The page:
LOUISIANA BIRD RECORDS COMMITTEE

REPORT FORM

1. English and Scientific names: Great Kiskadee (Pitanga sulphuratus)

2. Number of individuals, sexes, ages, general plumage (e.g., 2 in alternate plumage): 1 individual, appeared to be adult plumage

3. Locality: Parish: Calcasieu

Specific Locality: Hidden Ponds RV Park, 1201 Ravia Rd., Sulphur, LA and adjacent neighborhood

4. Date(s) when observed: February 4, 2013 and February 5, 2013

5. Time(s) of day when observed: Observed around 4:00 PM on 2/4 and around 9:00 AM on 2/5

6. Reporting observer and address: Joseph Zygala, South Salem, NY 10590

7. Other observers accompanying reporter who also identified the bird(s): None

8. Other observers who independently identified the bird(s): None

9. Light conditions (position of bird in relation to shade and to direction and amount of light): Overcast on afternoon of 2/4/2013, partly sunny on morning of 2/5/2013, bird sometimes in shade of trees, sometimes sitting on wires

10. Optical equipment (type, power, condition): Zeiss 7x42 binoculars in good condition

11. Distance to bird(s): Varied from 30 to 100

12. Duration of observation: Audible duration of observation about 15 minutes, off and on, visual duration about 2 minutes (2/4/2013). Heard calling bird for about 10 minutes on 2/5/2013.

13. Habitat: RV park with scattered trees, surrounding suburban neighborhood with fairly abundant trees and overhead utility lines

14. Behavior of bird / circumstances of observation (flying, feeding, resting; include and stress habits used in identification; relate events surrounding observation): The bird was calling frequently. When we first arrived at the RV park, we exited our vehicle in order to walk our small dogs. Almost as soon as I exited the vehicle, I heard a vocalization that tickled my memory. It was just the first part of the call kis-ka, repeated several times over a 5 to 10 minute period, with pauses of 45 to 75 seconds between calls. I remarked to my traveling companion that I knew what that sound was, but could not yet put my finger on it. Finally, after having walked the dogs, I got out my binoculars and continued to walk around the RV park. Finally, the bird gave several full-throated kis-ka-dee calls. Ah-hah! I then saw the bird fly from a tree in the RV park into the surrounding neighborhood. The lighting was not the best, so on this glimpse, I did not get a good ID, except that the bird flew from where the call came from. I then went out into the surrounding neighborhood to look for the bird. It flew several times from tree to tree, but eventually flew onto a utility wire, where I finally got a good look at the bird. It also called at the same time I saw it on the wire.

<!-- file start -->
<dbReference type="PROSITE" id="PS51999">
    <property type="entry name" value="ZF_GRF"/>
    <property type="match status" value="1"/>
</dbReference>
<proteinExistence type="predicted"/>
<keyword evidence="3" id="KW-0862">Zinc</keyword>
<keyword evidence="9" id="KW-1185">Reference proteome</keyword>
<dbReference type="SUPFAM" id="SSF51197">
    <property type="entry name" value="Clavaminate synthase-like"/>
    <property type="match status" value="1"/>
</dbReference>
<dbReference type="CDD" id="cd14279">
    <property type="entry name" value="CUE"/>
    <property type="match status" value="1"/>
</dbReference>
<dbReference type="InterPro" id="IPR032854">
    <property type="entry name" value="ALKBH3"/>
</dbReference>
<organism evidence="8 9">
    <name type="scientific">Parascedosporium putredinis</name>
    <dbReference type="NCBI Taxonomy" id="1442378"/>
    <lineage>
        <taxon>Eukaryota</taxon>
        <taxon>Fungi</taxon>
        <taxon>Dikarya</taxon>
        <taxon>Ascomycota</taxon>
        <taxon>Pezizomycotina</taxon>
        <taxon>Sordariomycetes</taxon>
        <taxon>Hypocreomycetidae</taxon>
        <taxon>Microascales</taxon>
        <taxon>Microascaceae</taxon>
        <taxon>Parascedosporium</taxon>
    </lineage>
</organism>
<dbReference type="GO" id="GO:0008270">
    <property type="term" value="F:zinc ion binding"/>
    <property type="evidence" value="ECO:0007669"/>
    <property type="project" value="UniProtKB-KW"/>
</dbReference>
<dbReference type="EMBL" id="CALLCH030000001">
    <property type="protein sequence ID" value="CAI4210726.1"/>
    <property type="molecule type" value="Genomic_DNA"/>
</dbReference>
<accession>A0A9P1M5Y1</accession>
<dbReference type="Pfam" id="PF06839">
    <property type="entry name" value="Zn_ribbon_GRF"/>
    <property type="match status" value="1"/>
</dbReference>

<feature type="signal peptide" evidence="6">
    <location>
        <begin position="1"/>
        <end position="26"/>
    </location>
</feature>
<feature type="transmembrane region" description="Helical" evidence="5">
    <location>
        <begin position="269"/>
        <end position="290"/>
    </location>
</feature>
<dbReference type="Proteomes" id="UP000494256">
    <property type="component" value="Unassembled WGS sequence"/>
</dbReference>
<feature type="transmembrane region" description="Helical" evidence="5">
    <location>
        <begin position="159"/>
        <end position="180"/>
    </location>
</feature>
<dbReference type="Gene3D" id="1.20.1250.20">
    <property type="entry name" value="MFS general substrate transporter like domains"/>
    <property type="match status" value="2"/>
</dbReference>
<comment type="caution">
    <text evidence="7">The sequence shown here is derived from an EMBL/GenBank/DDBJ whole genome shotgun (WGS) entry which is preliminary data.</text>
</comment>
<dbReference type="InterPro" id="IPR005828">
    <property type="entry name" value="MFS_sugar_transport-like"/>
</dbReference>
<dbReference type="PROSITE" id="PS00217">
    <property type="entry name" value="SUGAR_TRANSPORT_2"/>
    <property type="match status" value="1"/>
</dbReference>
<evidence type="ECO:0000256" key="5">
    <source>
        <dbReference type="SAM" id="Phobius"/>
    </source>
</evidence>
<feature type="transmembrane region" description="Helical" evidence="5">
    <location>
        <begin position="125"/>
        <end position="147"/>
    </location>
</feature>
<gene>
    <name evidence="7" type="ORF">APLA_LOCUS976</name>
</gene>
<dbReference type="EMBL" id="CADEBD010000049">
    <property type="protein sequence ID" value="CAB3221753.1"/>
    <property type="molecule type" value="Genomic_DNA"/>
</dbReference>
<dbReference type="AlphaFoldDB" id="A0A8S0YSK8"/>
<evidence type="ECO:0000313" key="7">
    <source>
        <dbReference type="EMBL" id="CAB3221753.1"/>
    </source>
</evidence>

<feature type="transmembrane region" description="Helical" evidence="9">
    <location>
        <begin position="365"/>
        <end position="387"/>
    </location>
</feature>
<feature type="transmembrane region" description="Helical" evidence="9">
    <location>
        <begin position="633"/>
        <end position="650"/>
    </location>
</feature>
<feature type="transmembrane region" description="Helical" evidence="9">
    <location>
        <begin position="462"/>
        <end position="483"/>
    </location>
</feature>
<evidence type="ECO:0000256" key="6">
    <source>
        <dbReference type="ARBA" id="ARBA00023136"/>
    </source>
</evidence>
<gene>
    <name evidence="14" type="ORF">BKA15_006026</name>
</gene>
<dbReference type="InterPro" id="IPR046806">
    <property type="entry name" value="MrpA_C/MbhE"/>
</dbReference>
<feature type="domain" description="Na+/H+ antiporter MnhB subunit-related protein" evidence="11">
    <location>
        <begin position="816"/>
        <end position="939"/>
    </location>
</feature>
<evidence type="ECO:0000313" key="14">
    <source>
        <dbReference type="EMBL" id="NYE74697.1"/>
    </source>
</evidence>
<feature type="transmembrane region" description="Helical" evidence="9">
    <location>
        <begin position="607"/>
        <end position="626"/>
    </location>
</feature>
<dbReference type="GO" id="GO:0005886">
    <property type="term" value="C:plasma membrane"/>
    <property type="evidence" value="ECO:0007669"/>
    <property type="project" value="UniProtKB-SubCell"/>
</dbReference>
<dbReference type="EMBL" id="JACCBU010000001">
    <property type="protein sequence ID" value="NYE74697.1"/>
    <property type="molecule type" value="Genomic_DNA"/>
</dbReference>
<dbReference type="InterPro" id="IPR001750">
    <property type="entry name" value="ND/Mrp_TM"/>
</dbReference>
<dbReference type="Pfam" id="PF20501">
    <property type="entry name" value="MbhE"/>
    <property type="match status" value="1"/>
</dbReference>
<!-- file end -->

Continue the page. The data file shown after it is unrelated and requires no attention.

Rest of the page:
15. Description (include only what was actually seen, not what "should" have been seen; include if possible: total length/relative size compared to other familiar species, body bulk, shape, proportions, bill, eye, leg, and plumage characteristics. Stress features that separate it from similar species): The bird was of medium size, roughly the size of American Robin, but bulkier looking with a large head. It had a bright yellow belly, rufous wings and a striped black-and-white head, with a stout bill.

16. Voice: Calls heard were a partial call (kis-ka), as well as the full call (kis-ka-dee)

17. Similar species (include how they were eliminated by your observation): Western Kingbird would not have a striped head and would not be a bright yellow on the belly. There were not other species to eliminate, especially given the very vocal nature of this bird.

18. Photographs or tape recordings obtained? (by whom? attached?): None

19. Previous experience with this species: I have seen and heard this bird dozens of times on multiple trips to the neotropics: Trinidad in 1987 and 1990, Costa Rica in 1989 and 1990, Guyana in 1990 and 1992, Venezuela in 1991 and 1993, as well as the lower Rio Grande valley in 2005.

20. Identification aids: (list books, illustrations, other birders, etc. used in identification):

a. at time of observation: None

b. after observation: The Sibley Guide to Birds, mainly to check range, as I thought at the time it was somewhat extralimital. I also contacted Dan Purrington via e-mail (his was the only name I recognized on the LA bird list on birding.aba.com). He replied that there was record every year or so, usually from southwest LA. He offered to forward the sighting to LABIRD and to Steve Cardiff at LSU, but I never saw it posted on LABIRD.

21. This description is written from: _____ notes made during the observation (_____notes attached?);_____notes made after the observation (date:_____); __X__memory.

22. Are you positive of your identification if not, explain: Absolutely positive

23. Date:__________Time:_______

(Received 1/25/14)